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Carmakers: get your green house in order

Date: 21 March 2007

Guy Bird is our editor-at-large and political columnist

The environment is at the top of the political agenda, yet car carmakers are nowhere near up to speed when it comes to providing meaningful green information about themselves, writes Guy Bird

Ask a carmaker PR how fast, powerful or quick a car is and you'll almost always get an equally rapid response. Top speed? "No problem, 195mph", 0-62mph? "Easy peasy.4.8 seconds". But move on to greener facts and the trail begins to go cold.

There was a time when mpg was hard to come by in some top end marque's brochures - "If you can afford to fill it up you don't need to know" - but now pretty much every brand will have it prominently displayed. After 2002 when UK company car tax became CO2-obssessed carmakers gradually got a grip of the fact that the new information was not only pertinent but essential to fleet managers and drivers. However, requesting both figures for any new car will still occasionally cause much clicking of keyboards and shuffling of papers ("the greenest car by mpg and CO2 you say? It's round here somewhere I'm sure"). Move onto average CO2 emissions across their fleet, the greenness of their production plants and more and you sometimes feel the frost (and/or apathy) right down the phone. "Why don't you look at our website there's a great 157-page report on sustainability you can, I don't know which bits are relevant but errrr, enjoy. click, brrrrrrrr.."

Now of course, how quick a car goes in a straight line on a private airfield on a dry day might be a bit more interesting than how many volatile organic compounds (VOCs) are emitted each year from the 17th highest-selling fleet player's production facility in Vilnius, but in 2007, with climate change on the agenda as never before, suddenly the former is about as useful as a chocolate teapot to the average fleet manager trying to tick all the boxes from their senior management on sustainability in the thick of re-tendering for potential vehicle suppliers.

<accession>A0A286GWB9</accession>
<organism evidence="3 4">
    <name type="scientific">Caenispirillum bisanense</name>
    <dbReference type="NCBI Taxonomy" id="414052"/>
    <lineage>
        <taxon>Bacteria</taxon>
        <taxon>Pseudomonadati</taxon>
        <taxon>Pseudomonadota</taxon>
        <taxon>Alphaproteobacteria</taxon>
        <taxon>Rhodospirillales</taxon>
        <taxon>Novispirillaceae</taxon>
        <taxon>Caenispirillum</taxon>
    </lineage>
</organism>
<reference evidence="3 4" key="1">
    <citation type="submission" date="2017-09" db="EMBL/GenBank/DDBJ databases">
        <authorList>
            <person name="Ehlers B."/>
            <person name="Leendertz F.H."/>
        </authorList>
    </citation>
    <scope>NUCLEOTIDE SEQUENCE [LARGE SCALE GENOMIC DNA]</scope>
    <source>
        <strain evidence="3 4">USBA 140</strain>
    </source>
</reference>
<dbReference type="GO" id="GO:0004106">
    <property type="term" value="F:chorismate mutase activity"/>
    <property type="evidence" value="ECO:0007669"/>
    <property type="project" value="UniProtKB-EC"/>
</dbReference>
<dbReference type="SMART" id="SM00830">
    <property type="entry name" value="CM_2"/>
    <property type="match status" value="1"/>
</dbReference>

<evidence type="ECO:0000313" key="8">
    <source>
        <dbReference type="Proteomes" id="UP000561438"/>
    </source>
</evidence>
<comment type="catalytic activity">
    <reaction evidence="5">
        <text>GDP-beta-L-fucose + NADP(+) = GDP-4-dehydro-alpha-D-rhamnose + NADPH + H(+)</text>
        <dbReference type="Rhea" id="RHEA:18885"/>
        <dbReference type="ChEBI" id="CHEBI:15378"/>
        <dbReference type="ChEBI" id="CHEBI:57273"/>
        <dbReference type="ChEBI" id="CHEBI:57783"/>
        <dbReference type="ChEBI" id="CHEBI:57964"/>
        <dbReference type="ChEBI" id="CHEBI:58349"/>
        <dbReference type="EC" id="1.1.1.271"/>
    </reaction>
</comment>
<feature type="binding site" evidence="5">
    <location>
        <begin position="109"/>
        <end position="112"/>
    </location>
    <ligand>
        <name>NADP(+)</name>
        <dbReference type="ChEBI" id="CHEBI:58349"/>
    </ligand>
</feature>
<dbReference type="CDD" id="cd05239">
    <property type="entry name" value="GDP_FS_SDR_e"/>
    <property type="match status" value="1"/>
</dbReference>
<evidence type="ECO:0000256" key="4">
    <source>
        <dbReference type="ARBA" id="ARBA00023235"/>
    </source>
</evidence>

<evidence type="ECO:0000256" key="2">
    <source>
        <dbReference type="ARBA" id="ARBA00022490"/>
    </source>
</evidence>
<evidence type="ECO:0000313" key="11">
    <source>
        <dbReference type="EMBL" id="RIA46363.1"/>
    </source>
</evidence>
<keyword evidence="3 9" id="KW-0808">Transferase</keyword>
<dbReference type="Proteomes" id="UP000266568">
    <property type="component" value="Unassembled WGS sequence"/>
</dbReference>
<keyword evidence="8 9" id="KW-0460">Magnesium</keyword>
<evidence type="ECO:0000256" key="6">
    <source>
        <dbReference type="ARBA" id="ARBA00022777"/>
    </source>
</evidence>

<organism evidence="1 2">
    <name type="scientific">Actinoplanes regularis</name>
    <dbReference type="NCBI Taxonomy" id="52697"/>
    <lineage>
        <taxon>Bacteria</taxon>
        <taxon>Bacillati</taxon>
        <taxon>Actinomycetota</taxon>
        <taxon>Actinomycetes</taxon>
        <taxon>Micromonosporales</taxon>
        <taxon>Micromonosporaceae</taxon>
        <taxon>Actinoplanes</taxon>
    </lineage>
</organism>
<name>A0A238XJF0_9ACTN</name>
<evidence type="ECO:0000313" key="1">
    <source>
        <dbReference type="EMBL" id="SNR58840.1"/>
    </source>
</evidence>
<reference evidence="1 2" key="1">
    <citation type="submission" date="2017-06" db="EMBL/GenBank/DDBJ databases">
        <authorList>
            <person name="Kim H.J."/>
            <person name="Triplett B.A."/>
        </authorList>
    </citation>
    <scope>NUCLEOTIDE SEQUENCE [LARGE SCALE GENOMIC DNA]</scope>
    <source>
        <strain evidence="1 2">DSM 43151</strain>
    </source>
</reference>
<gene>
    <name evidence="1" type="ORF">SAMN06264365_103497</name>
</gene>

“Move onto average Co2 emissions across a carmaker's fleet and you sometimes feel the apathy down the phone”

Guy Bird

Our greenest carmakers feature highlights the almost collective failure perfectly. The disinterest in the green subject matter followed by borderline obstructive behaviour in one or two instances was eye-opening. Luckily, we were able to obtain a lot of the key info we needed through a third-party source that almost no carmaker would officially verify, but equally none directly questioned the veracity of. I would hope and expect a fleet tender pitch where money is involved would be dealt with more favourably and promptly. Anyone would think they had something to hide, but ironically some of the makers who fared best in our survey were the most useless at telling us about their green exploits. Equally, some who fared less well overall, like Toyota (despite its headline-grabbing hybrid Prius it also makes the Land Cruiser as well remember), were among the best at explaining concisely and convincingly its 'green cred'.

While these sorts of requests look set to only get more commonplace in light of the current political and social (excuse the pun) climate, maybe it's about time the carmakers got a grip of their environmental message and started to get savvy at disseminating it to the outside world as well as within the industry. Otherwise we'll just leave ourselves - as a whole industry not just the carmakers - wide open to criticism about our environmental footprint from those who couldn't care less if the industry fell on its backside.

Guy Bird is our editor-at-large and political columnist